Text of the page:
Ross Thorpe will continue working for Chester on a voluntary basis after the assistant manager gave up his wage to help the crisis-hit club.
The full extent of the Blues financial plight was revealed just under a fortnight ago and in the time since supporters have rallied around in tremendous fashion, raising over £40,000 for the club, just £10,000 shy of the funds needed to avoid Chester going out of business this month.
First-team players such as Tom Shaw, Alex Lynch and Reece Hall-Johnson have all left Chester in recent weeks as part of cost-cutting measures, and although Thorpe is no longer on the payroll at the Deva, the 36-year-old will continue to help out as Marcus Bignot’s number two and will be present on matchdays.
“Ahead of the meeting where everything came out, we had an idea of the situation so I spoke to the gaffer and told him I’d give up my wage,” he said.
“I was on non-contract terms, so it makes sense. But I’m still doing the same job effectively, I’m on the phone to Marcus three or four times a day, looking at players and I’ll be part of the backroom on matchdays. Just at the end of the month I won’t be paid.
“It’s just day-to-day really I won't be at training. But this is something I was well aware of and it’s a chance to save money for the club.
“At the end of the day, sometimes you have to look at the bigger picture. The club is bigger than a few individuals, if it means we have to take a hit then so be it. The future of the club comes first and no one wants this club to survive and stay in the National League more than me.
“I’m just focusing on Woking (away) now and focused on helping Chester stay up.”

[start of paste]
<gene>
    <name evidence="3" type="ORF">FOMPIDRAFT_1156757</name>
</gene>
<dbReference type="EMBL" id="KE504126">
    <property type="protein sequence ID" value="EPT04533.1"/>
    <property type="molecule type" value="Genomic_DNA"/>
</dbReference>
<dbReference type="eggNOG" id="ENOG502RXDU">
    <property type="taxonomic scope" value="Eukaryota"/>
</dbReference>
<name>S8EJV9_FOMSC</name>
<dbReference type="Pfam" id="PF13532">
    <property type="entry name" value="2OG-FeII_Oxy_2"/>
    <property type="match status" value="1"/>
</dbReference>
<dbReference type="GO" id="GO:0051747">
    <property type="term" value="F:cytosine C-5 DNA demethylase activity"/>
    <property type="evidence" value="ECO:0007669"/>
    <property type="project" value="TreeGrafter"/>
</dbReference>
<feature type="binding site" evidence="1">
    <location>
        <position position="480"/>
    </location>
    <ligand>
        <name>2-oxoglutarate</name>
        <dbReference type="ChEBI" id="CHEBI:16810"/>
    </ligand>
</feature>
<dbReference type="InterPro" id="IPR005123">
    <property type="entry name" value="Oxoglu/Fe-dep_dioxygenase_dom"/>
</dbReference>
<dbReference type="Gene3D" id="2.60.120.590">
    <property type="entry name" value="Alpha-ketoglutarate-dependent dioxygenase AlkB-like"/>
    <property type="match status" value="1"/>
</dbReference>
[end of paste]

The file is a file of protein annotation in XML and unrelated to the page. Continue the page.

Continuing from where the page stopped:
A major fundraising campaign is well underway to save Chester from facing a second insolvency within eight years, and the efforts of the club’s loyal fanbase has come as ‘no surprise’ to Thorpe, who has also worked with Bignot at Solihull Moors and Birmingham Ladies.
“To hit the figures they have after just 10 days is overwhelming,” he continued. “But I’m not surprised one bit by the response of the supporters, with it being a fan-owned club.
“The fans are crucial in everything we do here. It’s not a shock that everybody has come together to rally around the club, as it’s been evident since the day we arrived here that the fans are proud of their football club.
“The gaffer has spoken about the difference between fans and supporters, and this past week has shown that this club has an awful lot of supporters out there.”
Following this weekend’s trip to Woking, the Blues have back-to-back home matches against Eastleigh and Leyton Orient, a pair of fixtures Thorpe has identified as being crucial to the club both on and off the pitch.
“Those two home games against Eastleigh and Leyton Orient are going to be massive,” he added.
“We’ve got to try and get as many people through the gate as possible and get some points on the board.
“We’d love there to be two special atmospheres and the players will respond. When they get the place rocking it makes such a difference.
“The number of opposition managers who come in after the game and say to Marcus they knew it was so important to silence our crowd. That tells you other teams know the sort of noise the Chester fans can create.
“People will reflect on the games against Kidderminster, Halifax, but they didn’t have much to shout about in those games did they?
“There’s been a couple of home games where we didn’t give the fans much to shout about but we cannot forget the fantastic atmospheres they’ve created in games like Barrow and Wrexham.”